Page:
The following is a near-verbatim transcript of today’s noon briefing by Farhan Haq, Associate Spokesperson for the Secretary-General, and Jean Victor Nkolo, Spokesperson for the President of the General Assembly.
Briefing by the Associate Spokesperson for the Secretary-General
Question: If you don’t mind, I also wanted to ask you a question about the United Nations Dispute Tribunal. In a recent argument down there, the case of the “North Korea UNDP whistleblower”, Mr. [Robert] Benson of the Ethics Office had recommended that he be paid back pay for due process violations. The Office for Legal Affairs (OLA)], presumably on behalf of the Secretary-General, opposed Mr. Benson testifying to the United Nations Dispute Tribunal, saying that it wasn’t necessary, that there was no jurisdiction, and essentially saying that his recommendation of back pay shouldn’t be done. Has something changed? Because I think in July 2008 from this podium, it was said that the Secretary-General stands behind Benson’s ruling in that case. What’s changed in the interim and what explains OLA’s position in the United Nations Dispute Tribunal?
Associate Spokesperson: I’d have to check that up with the Office for Legal Affairs. As you know, the Secretary-General does stand by the work of Mr. Benson.
By George Russell
Does the United Nations accept the rule of law?
That question has been hanging over the world organization for nearly a year, ever since the U.N.’s first ethics commissioner, Robert Benson, tried to take up the case of a whistleblower who drew attention to the rule-breaking practices of the United Nations Development Program.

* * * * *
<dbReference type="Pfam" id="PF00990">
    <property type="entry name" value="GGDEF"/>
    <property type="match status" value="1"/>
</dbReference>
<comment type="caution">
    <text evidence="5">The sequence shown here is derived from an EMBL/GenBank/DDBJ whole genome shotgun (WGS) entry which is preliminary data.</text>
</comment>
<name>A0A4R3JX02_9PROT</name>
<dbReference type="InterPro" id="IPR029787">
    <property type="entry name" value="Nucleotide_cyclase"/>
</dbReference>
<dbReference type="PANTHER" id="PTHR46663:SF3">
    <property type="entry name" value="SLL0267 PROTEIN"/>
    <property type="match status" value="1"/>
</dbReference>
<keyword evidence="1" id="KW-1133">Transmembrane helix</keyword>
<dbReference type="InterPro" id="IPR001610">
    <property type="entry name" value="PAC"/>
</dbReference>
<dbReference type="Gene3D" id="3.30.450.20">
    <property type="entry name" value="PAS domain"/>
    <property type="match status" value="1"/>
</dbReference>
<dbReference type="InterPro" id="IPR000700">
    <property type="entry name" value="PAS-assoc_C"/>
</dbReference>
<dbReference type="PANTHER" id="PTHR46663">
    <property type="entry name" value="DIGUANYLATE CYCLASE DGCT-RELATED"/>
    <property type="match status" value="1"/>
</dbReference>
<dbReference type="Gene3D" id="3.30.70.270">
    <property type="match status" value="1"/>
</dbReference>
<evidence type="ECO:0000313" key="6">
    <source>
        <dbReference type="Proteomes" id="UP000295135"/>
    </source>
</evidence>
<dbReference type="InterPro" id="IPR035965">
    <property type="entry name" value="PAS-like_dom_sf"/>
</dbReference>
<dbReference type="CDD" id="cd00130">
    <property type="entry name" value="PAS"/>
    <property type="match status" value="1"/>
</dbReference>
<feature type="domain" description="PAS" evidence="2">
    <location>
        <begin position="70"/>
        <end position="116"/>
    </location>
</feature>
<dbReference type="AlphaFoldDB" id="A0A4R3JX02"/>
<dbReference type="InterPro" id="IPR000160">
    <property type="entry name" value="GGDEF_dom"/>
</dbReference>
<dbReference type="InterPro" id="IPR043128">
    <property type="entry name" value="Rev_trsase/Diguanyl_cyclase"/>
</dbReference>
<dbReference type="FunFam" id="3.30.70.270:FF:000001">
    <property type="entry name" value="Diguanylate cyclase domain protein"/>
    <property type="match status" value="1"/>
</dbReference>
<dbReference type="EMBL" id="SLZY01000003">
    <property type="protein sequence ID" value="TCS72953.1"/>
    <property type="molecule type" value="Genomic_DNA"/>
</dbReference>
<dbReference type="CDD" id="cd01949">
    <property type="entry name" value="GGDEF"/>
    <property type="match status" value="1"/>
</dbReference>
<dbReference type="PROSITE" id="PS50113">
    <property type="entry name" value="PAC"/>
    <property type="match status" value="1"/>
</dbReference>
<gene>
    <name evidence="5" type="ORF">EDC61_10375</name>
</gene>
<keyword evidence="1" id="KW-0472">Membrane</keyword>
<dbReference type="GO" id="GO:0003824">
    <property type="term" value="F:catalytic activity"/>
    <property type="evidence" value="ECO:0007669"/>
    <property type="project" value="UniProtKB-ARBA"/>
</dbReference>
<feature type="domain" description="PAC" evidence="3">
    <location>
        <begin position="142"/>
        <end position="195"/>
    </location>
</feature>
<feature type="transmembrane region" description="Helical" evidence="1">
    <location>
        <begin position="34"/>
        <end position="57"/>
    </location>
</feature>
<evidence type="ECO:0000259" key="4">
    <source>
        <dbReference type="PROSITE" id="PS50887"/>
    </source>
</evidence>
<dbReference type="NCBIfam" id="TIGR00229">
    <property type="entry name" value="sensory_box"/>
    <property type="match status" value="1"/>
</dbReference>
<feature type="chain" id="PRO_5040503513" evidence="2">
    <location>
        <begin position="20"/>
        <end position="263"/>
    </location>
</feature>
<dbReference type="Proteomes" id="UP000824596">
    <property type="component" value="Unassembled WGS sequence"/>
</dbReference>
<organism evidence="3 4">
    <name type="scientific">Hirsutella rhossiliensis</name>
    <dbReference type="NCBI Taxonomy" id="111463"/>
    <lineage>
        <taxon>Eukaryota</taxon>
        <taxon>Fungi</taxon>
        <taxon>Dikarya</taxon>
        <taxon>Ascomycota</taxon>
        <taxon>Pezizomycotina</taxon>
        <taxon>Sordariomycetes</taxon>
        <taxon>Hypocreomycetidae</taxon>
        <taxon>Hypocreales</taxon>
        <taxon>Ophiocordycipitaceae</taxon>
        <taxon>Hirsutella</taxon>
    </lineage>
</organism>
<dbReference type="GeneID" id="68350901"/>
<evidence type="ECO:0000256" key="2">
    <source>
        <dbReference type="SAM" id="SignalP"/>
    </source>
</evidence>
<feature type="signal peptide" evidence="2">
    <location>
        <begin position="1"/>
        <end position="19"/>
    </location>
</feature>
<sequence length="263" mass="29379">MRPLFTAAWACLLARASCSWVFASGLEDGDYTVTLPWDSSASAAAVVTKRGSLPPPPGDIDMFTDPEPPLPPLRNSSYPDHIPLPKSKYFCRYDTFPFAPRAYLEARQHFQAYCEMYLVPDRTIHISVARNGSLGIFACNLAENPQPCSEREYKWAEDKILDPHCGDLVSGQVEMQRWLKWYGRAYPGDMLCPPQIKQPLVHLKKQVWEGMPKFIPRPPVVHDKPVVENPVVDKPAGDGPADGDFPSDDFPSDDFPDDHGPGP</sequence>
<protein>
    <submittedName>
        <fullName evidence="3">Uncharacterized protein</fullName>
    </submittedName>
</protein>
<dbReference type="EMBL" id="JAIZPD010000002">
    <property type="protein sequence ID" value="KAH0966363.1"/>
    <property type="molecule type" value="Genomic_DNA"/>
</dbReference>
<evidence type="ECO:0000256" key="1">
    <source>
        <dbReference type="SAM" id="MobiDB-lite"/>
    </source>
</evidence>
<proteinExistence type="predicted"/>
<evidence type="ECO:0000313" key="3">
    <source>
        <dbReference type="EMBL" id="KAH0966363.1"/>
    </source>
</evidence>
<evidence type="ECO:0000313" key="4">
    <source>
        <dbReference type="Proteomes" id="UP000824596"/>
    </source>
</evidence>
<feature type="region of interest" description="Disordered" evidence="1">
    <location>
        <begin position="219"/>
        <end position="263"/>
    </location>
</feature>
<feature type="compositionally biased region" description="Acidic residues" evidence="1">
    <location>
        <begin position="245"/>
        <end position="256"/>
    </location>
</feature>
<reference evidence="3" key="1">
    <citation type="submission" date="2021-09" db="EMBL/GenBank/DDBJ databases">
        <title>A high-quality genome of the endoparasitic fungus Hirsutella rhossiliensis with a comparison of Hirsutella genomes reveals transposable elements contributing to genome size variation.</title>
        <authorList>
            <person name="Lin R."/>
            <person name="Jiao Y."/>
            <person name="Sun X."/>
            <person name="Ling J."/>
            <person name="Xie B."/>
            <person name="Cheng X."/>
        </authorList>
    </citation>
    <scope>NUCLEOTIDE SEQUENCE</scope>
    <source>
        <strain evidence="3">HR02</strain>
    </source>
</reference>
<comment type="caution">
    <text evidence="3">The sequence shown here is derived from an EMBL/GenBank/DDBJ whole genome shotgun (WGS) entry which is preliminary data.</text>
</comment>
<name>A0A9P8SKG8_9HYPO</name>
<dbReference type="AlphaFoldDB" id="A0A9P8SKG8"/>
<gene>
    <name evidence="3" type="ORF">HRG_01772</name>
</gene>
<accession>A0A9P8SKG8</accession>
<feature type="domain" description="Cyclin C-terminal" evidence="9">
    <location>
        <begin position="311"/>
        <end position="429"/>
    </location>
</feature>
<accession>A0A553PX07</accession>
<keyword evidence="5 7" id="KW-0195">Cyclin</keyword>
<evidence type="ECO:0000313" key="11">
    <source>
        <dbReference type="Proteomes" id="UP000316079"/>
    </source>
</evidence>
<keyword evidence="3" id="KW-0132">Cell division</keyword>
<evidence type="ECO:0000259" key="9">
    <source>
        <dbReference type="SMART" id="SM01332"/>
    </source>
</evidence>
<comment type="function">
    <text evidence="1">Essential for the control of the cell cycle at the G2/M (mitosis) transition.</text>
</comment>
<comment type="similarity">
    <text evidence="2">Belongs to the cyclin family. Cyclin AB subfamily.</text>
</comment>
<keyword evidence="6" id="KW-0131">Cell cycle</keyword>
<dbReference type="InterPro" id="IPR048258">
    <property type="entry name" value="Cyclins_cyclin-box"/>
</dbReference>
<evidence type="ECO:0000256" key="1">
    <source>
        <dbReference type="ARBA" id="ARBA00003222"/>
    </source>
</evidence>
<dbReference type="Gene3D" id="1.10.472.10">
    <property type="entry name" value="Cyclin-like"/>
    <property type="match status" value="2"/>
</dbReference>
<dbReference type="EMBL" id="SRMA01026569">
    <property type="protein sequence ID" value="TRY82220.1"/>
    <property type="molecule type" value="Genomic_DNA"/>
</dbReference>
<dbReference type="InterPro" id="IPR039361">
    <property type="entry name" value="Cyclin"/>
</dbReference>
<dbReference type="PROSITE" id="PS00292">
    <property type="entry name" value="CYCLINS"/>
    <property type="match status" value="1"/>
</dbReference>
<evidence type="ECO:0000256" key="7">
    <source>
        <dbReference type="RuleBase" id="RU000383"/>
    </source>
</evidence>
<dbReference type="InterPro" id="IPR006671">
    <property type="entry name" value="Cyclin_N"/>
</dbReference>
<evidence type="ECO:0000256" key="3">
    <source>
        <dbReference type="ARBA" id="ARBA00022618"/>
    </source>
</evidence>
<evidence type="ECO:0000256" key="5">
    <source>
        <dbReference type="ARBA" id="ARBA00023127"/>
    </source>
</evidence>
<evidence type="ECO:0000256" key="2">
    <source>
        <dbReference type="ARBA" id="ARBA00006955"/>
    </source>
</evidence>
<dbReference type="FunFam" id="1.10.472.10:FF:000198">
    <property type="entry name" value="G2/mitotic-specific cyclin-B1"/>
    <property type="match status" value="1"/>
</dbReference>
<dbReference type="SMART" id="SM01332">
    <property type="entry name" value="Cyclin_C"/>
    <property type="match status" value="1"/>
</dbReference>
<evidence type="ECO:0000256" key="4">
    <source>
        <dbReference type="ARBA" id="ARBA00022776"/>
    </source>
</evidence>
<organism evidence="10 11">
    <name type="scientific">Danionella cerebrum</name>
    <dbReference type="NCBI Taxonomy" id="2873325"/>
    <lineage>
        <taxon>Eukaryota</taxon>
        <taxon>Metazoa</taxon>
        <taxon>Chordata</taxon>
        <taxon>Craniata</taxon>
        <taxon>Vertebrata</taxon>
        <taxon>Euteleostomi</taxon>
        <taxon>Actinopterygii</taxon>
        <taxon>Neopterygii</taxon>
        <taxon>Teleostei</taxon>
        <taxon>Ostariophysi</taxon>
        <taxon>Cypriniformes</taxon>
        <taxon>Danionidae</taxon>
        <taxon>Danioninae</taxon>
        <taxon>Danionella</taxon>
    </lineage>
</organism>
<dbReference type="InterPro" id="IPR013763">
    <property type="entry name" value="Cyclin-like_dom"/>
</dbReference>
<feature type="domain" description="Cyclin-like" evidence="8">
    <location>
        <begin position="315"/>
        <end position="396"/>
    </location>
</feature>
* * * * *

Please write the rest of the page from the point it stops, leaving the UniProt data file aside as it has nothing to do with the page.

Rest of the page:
Among other things, the whistleblower charged that UNDP had funneled millions in hard-currency to the regime of North Korean dictator Kim Jong Il and allowed North Korean government employees to run key aspects of its development program there. Then, he claimed, UNDP retaliated by firing him.
Now the same issue confronts the U.N. again. This time, the question is whether UNDP would pay restitution for the harm done to the same whistleblower who brought the organization’s misbehavior to light, and whose reputation was blackened by UNDP’s hand-picked investigators when they issued a weighty report earlier this month that confirmed most of the whistleblower accusations, and added a few more.
Judging from events of the past week, the answer to the question is still very far from clear. UNDP’s top managers have told FOX News through a spokesman that “no decision has been made” on the restitution issue.
Restitution for character-blackening is the initiative of chief U.N. ethics officer Benson, the man who is supposed to foster a “culture of ethics, transparency and accountability” across the entire U.N. system, and give the world — and thousands of U.N. employees worldwide — confidence that the organization is following its own rules. Benson had been mandated by UNDP itself to review the investigative report on North Korea for violations of whistleblower protection. Benson’s role was a compromise engineered in part by diplomatic pressure from the Bush Administration.